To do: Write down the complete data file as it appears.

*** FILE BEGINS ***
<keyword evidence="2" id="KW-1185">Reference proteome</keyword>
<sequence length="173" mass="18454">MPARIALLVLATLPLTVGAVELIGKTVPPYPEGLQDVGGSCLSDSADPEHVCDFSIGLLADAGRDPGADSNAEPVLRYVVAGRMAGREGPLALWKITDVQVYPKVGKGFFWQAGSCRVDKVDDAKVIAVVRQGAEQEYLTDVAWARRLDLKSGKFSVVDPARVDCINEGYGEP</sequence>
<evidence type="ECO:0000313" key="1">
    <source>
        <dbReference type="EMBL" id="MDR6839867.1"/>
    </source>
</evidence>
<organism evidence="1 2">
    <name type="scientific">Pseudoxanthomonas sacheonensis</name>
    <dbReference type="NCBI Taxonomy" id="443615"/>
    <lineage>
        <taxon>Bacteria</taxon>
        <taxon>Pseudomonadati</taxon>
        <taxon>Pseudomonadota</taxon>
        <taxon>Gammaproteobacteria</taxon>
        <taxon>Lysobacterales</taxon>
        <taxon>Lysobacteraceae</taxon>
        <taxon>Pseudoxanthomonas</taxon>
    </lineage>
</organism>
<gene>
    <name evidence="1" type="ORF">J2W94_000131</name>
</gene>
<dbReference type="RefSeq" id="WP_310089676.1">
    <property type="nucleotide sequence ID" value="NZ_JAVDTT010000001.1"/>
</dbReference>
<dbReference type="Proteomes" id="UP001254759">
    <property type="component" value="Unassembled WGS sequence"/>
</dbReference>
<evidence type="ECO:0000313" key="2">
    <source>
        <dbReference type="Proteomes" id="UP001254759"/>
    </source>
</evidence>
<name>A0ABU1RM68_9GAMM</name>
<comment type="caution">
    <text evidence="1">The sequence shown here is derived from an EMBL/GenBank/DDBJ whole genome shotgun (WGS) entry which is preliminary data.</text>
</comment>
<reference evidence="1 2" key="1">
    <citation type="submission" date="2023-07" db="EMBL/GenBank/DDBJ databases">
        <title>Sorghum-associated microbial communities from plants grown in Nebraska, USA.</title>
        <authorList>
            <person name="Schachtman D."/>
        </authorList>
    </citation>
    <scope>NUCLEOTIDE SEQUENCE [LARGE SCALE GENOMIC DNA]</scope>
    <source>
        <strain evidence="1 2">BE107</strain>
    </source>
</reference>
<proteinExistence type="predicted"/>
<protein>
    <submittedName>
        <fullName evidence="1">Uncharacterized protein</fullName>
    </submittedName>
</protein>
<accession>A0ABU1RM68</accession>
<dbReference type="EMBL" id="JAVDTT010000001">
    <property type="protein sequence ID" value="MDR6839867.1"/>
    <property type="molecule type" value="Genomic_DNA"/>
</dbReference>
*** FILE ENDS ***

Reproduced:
<keyword evidence="2" id="KW-1185">Reference proteome</keyword>
<sequence length="173" mass="18454">MPARIALLVLATLPLTVGAVELIGKTVPPYPEGLQDVGGSCLSDSADPEHVCDFSIGLLADAGRDPGADSNAEPVLRYVVAGRMAGREGPLALWKITDVQVYPKVGKGFFWQAGSCRVDKVDDAKVIAVVRQGAEQEYLTDVAWARRLDLKSGKFSVVDPARVDCINEGYGEP</sequence>
<evidence type="ECO:0000313" key="1">
    <source>
        <dbReference type="EMBL" id="MDR6839867.1"/>
    </source>
</evidence>
<organism evidence="1 2">
    <name type="scientific">Pseudoxanthomonas sacheonensis</name>
    <dbReference type="NCBI Taxonomy" id="443615"/>
    <lineage>
        <taxon>Bacteria</taxon>
        <taxon>Pseudomonadati</taxon>
        <taxon>Pseudomonadota</taxon>
        <taxon>Gammaproteobacteria</taxon>
        <taxon>Lysobacterales</taxon>
        <taxon>Lysobacteraceae</taxon>
        <taxon>Pseudoxanthomonas</taxon>
    </lineage>
</organism>
<gene>
    <name evidence="1" type="ORF">J2W94_000131</name>
</gene>
<dbReference type="RefSeq" id="WP_310089676.1">
    <property type="nucleotide sequence ID" value="NZ_JAVDTT010000001.1"/>
</dbReference>
<dbReference type="Proteomes" id="UP001254759">
    <property type="component" value="Unassembled WGS sequence"/>
</dbReference>
<evidence type="ECO:0000313" key="2">
    <source>
        <dbReference type="Proteomes" id="UP001254759"/>
    </source>
</evidence>
<name>A0ABU1RM68_9GAMM</name>
<comment type="caution">
    <text evidence="1">The sequence shown here is derived from an EMBL/GenBank/DDBJ whole genome shotgun (WGS) entry which is preliminary data.</text>
</comment>
<reference evidence="1 2" key="1">
    <citation type="submission" date="2023-07" db="EMBL/GenBank/DDBJ databases">
        <title>Sorghum-associated microbial communities from plants grown in Nebraska, USA.</title>
        <authorList>
            <person name="Schachtman D."/>
        </authorList>
    </citation>
    <scope>NUCLEOTIDE SEQUENCE [LARGE SCALE GENOMIC DNA]</scope>
    <source>
        <strain evidence="1 2">BE107</strain>
    </source>
</reference>
<proteinExistence type="predicted"/>
<protein>
    <submittedName>
        <fullName evidence="1">Uncharacterized protein</fullName>
    </submittedName>
</protein>
<accession>A0ABU1RM68</accession>
<dbReference type="EMBL" id="JAVDTT010000001">
    <property type="protein sequence ID" value="MDR6839867.1"/>
    <property type="molecule type" value="Genomic_DNA"/>
</dbReference>